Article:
Samuel Freeman Miller Quotes

samuel freeman miller quotes



May it be long before the people of the United States shall cease to take a deep and pervading interest in the Fourth of July, as the birthday of our national life, or the event which then occurred shall be subordinated to any other of our national history.


A constitution, in the American sense of the word, is a written instrument by which the fundamental powers of the government are established, limited, and defined, and by which these powers are distributed among several departments, for their more safe and useful exercise, for the benefit of the body politic.


History teaches us, in no mistaken language, how often customs and practices, which were originated without lawful warrant, and opposed to the sound construction of the law, have come to overload and pervert it, as commentators on the text of Holy Scripture have established doctrines wholly at variance with its true spirit.


The Constitution of the United States, like all systems of government which are permanent, had its origin in the history and necessities of the people through whose instrumentality and for whose benefit it was formed.


Of the powers conferred upon the General Government by the Constitution of the United States much the most important are those given to the legislative body.


It is a very great mistake, and a very common one, even for well-read persons, to adopt the idea that the progress of the human race in the science of government, in the arts of civilization and refinement, and in the establishment of morality and religion, has been constantly and steadily towards improvement and perfection.


Of the judicial department of the Government, the Supreme Court is the head and representative, and to it must come for final decision all the great legal questions which may arise under the Constitution, the laws, or the treaties of the United States.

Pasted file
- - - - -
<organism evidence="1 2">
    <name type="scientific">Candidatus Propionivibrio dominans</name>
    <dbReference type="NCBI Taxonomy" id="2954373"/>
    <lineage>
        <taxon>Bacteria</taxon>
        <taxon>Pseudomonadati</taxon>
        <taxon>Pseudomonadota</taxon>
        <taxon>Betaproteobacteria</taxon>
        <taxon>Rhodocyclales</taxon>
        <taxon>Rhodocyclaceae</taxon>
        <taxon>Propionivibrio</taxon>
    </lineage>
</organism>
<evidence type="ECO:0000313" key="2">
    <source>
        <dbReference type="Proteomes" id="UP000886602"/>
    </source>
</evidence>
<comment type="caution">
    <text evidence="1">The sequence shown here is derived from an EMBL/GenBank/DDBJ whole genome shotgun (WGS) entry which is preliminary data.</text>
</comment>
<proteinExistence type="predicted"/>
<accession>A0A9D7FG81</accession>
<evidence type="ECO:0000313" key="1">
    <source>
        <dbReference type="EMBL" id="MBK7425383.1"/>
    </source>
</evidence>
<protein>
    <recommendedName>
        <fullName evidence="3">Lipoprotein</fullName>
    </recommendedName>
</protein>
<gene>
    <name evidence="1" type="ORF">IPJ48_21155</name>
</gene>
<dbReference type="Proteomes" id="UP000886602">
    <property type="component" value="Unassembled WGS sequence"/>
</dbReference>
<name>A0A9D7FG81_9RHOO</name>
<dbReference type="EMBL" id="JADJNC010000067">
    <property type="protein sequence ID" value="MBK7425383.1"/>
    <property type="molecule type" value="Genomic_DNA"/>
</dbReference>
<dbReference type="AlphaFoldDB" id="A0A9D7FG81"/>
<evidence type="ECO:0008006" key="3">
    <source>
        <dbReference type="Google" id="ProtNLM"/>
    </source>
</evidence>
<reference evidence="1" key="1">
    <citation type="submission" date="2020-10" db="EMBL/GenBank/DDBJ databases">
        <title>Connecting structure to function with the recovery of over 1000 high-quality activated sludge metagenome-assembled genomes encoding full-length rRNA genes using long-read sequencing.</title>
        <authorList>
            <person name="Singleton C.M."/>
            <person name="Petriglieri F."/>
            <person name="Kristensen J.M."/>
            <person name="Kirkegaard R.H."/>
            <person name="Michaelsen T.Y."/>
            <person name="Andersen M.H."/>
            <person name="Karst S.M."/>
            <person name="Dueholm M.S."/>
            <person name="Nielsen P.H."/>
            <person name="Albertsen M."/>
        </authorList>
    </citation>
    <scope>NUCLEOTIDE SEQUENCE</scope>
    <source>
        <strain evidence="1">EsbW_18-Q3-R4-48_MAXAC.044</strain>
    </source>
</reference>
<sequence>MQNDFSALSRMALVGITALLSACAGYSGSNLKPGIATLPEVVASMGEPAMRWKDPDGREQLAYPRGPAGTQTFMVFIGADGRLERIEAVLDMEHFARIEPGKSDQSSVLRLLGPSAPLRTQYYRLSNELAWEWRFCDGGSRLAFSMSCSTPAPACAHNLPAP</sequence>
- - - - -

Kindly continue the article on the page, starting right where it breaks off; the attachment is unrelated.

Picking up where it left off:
Louisiana commenced her existence as a state under a code of laws differing from all the other states which were founded on the common law, in that its code, a new one, was founded mainly on the Civil Law and the Code Napoleon of France.


The value of a decision as a precedent is very much enhanced by the care with which it has been considered, and if the opinion itself shows that other decisions of the same court, or of other courts upon the same point, have been reviewed and examined, it adds to the value of the decision made on each consideration.


As a general rule, governments are unlimited in their powers. All free governments, perhaps all other governments, are entitled in some shape or other to make laws and to repeal or amend them.


It is a very great mistake, common to counsel, and especially to young counsel, to consider that a decision of any court must necessarily command the respect of another.


No one familiar with the common law of England can read the Constitution of the United States without observing the great desire of the Convention which framed that instrument to make it conform as far as possible with that law.


Custody and guardianship by the parent of his child does not arise under the Constitution, laws or treaties of the United States and is not dependent on them.


Naturalization is the process by which a citizen, or subject of a foreign nation or kingdom, is made a citizen of the United States. It is evident that the Constitutional Convention thought that it was important that this process should be placed under the exclusive control of the Federal Government and not of the States.


No branch of the law is of more importance to the counsellor, the statesman, or the citizen, than a thorough acquaintance with the Constitution and laws of the Federal Government, as they are administered and as they affect the rights of the people.


The United States being a limited form of government, one of the restrictions to which it is subject is in regard to its power to levy taxes. The States may levy them for a great many purposes for which Congress cannot, because to the States belong all of the powers not delegated to Congress.


The Supreme Court, once in existence, cannot be abolished, because its foundation is not in an act of the legislative department of the Government, but in the Constitution of the United States.




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